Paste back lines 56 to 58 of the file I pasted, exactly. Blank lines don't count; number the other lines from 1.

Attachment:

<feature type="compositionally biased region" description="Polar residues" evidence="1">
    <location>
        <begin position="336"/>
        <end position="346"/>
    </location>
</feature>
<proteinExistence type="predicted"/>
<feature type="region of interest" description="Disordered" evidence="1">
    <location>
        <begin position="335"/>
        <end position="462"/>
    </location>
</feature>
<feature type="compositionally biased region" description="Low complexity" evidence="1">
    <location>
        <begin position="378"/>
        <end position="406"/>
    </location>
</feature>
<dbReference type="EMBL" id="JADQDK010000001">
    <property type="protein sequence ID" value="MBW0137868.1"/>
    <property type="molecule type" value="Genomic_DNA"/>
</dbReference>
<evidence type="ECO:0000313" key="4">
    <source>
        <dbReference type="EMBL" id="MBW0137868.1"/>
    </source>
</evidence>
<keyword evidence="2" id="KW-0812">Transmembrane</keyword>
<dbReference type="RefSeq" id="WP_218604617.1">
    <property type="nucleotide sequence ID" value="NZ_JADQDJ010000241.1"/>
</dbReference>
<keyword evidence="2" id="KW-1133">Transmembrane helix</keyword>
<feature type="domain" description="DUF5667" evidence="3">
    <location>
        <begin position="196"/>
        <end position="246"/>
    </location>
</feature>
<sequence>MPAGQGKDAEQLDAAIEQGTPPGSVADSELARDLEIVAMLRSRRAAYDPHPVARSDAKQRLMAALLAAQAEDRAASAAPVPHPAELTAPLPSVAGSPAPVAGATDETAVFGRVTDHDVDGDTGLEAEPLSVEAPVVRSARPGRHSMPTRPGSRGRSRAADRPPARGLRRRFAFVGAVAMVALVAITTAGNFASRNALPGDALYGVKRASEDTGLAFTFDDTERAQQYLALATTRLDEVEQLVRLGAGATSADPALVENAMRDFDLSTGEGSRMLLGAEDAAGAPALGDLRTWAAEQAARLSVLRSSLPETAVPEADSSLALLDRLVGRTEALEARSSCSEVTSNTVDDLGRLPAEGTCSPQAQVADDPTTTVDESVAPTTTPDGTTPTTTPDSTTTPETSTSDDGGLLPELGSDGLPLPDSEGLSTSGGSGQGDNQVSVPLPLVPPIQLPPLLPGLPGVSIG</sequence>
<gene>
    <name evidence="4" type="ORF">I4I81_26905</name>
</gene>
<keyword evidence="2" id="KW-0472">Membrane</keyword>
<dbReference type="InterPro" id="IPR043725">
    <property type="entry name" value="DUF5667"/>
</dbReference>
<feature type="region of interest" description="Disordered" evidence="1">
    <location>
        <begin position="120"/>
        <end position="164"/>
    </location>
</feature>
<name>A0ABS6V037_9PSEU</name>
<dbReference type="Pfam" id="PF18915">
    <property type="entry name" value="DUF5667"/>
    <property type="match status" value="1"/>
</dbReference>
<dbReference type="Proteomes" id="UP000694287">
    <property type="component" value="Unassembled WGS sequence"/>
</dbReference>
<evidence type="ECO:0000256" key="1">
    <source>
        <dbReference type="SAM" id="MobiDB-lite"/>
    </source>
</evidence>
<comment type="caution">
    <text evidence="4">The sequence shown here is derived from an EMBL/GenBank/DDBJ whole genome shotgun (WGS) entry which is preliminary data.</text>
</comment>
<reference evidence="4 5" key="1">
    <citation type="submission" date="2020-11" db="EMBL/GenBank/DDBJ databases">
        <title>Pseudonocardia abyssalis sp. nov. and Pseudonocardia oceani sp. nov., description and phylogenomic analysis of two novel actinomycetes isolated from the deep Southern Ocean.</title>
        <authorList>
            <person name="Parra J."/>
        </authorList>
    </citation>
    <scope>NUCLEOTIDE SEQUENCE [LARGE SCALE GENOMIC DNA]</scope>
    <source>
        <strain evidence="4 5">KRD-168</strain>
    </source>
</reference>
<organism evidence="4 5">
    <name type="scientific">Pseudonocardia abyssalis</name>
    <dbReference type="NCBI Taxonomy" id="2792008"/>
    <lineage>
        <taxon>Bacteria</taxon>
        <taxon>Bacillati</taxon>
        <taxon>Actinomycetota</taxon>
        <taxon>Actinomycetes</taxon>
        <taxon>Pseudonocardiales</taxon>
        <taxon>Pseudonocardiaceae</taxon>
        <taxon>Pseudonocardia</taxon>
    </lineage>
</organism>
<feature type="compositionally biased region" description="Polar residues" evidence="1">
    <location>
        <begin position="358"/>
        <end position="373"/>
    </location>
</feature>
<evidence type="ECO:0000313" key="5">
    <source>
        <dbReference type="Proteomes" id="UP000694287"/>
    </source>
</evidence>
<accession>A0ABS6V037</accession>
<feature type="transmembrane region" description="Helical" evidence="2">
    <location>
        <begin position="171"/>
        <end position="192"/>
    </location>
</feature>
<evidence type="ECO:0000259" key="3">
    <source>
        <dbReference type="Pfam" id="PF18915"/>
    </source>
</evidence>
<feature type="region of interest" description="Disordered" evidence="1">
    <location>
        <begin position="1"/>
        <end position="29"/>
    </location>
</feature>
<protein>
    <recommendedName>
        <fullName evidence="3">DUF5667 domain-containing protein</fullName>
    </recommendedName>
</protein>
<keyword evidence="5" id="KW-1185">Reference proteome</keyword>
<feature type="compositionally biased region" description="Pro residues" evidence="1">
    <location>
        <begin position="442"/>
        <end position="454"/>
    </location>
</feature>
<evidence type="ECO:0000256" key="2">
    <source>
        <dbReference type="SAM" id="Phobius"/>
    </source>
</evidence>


    <property type="entry name" value="DUF5667"/>
    <property type="match status" value="1"/>
</dbReference>